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During the last decade, wind energy has become one of the fastest growing sources of energy in the world.
Government employed regulatory and financial incentives have played a salient role in this rapid expansion of wind energy production and industry.
Interestingly, some advanced industrial nations, such as Germany, have become pioneers of this wind boom while others, Canada, for example, have been slower to harness this energy supply and the economic benefits associated with a robust domestic wind industry.
This study examines what conditions affect the will and ability of political leaders to create incentives that stimulate private investment in their country's wind industry.
This analysis should help explain why a government of one advanced industrial state adjusted market conditions in order to strongly encourage the redirection of private capital into the wind industry during the early 1990s, while the government of a similarly advanced industrial state did not.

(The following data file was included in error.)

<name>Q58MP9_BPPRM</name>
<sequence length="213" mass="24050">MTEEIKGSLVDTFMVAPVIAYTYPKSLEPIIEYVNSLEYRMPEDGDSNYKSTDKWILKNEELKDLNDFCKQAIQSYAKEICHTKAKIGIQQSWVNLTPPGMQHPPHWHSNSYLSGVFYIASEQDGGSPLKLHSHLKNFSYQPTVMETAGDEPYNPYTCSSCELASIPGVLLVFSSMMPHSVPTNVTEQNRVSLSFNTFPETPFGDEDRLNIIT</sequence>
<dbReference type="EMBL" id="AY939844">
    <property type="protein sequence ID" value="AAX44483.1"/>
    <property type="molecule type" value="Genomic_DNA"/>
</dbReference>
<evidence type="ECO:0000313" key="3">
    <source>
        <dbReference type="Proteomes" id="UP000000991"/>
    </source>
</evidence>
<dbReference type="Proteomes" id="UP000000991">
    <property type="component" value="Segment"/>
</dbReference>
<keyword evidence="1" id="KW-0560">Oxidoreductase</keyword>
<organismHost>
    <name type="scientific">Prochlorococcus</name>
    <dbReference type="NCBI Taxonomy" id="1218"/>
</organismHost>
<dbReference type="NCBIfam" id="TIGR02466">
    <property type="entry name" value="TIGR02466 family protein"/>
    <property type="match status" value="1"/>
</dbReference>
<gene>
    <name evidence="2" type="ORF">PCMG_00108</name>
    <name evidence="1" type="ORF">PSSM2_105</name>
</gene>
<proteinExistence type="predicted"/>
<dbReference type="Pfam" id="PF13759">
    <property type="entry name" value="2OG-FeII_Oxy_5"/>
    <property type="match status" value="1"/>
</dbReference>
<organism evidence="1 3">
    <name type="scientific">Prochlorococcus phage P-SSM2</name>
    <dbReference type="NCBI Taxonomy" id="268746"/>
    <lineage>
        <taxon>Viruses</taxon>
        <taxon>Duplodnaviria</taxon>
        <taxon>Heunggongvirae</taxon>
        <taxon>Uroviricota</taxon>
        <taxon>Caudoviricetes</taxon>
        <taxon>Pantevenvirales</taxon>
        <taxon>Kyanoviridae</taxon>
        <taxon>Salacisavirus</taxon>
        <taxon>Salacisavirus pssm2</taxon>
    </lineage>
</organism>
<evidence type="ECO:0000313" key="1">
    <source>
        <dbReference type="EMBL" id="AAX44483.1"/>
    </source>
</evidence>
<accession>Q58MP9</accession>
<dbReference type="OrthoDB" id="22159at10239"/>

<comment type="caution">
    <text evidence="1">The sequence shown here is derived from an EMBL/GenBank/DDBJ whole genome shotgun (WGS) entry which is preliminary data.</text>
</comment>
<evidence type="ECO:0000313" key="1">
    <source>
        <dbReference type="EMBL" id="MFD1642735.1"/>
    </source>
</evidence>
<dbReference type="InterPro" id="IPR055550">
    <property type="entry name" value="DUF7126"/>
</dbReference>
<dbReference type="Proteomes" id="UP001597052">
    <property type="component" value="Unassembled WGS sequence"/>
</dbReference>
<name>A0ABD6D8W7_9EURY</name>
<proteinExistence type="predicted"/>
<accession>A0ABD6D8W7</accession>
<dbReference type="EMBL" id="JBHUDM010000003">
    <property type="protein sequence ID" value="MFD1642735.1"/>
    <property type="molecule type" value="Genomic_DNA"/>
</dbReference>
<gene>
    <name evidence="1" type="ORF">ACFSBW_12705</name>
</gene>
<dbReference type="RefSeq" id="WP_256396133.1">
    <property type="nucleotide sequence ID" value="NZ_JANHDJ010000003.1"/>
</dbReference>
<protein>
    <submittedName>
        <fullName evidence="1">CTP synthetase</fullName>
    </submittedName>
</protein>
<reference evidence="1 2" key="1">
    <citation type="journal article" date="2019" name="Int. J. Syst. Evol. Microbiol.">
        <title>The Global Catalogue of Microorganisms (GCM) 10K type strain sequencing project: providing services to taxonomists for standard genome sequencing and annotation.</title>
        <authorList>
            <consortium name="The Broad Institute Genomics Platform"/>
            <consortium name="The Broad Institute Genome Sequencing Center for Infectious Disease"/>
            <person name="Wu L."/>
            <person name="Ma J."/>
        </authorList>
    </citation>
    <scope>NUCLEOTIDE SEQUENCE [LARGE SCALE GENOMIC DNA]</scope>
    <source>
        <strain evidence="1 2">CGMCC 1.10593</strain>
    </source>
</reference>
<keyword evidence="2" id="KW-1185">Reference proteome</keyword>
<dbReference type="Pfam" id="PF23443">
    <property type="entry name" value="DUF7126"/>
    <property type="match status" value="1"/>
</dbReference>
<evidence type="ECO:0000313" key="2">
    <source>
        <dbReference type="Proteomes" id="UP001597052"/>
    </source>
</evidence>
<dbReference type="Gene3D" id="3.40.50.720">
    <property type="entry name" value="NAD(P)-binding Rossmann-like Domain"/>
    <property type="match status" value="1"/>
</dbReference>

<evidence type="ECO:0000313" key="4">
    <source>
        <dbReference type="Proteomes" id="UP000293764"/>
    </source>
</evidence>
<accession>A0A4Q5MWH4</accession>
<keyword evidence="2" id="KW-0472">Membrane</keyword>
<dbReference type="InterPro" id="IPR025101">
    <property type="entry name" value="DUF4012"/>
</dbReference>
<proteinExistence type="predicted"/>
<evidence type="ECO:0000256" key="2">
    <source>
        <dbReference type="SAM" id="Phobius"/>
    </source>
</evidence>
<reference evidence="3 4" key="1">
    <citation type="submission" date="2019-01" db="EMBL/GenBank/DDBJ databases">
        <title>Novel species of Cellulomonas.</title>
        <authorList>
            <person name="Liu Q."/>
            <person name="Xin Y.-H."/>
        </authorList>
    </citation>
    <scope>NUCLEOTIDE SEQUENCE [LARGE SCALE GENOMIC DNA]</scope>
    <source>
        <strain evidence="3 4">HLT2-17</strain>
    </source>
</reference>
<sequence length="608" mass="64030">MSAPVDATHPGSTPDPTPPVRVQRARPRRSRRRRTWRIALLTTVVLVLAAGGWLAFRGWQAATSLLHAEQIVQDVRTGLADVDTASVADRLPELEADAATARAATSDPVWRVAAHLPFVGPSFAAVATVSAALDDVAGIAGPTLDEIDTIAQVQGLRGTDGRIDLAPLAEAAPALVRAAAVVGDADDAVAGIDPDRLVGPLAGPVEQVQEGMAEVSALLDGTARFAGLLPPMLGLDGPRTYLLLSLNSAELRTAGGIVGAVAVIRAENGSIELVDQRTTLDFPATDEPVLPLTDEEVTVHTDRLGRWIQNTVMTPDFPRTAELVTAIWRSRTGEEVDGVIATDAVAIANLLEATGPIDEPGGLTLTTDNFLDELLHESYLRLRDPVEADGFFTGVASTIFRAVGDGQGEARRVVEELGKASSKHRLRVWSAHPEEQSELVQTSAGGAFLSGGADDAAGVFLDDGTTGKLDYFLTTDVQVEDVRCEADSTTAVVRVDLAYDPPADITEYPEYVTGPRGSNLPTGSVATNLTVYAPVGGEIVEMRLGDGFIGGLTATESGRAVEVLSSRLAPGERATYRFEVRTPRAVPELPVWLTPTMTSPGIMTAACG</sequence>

The book is addressed to professionals in the energy sector, investment community and policy divisions of national and regional governments.
It is also directed towards scholars of energy policy and of the dynamic interplay between the state and the market.
Renewable Energy Officer in the Department of Natural Resources Canada.
Graduated from Concordia University (Montreal, Canada) with a Masters in Public Policy and Public Administration.
Specialized in Renewable Energy Policy.
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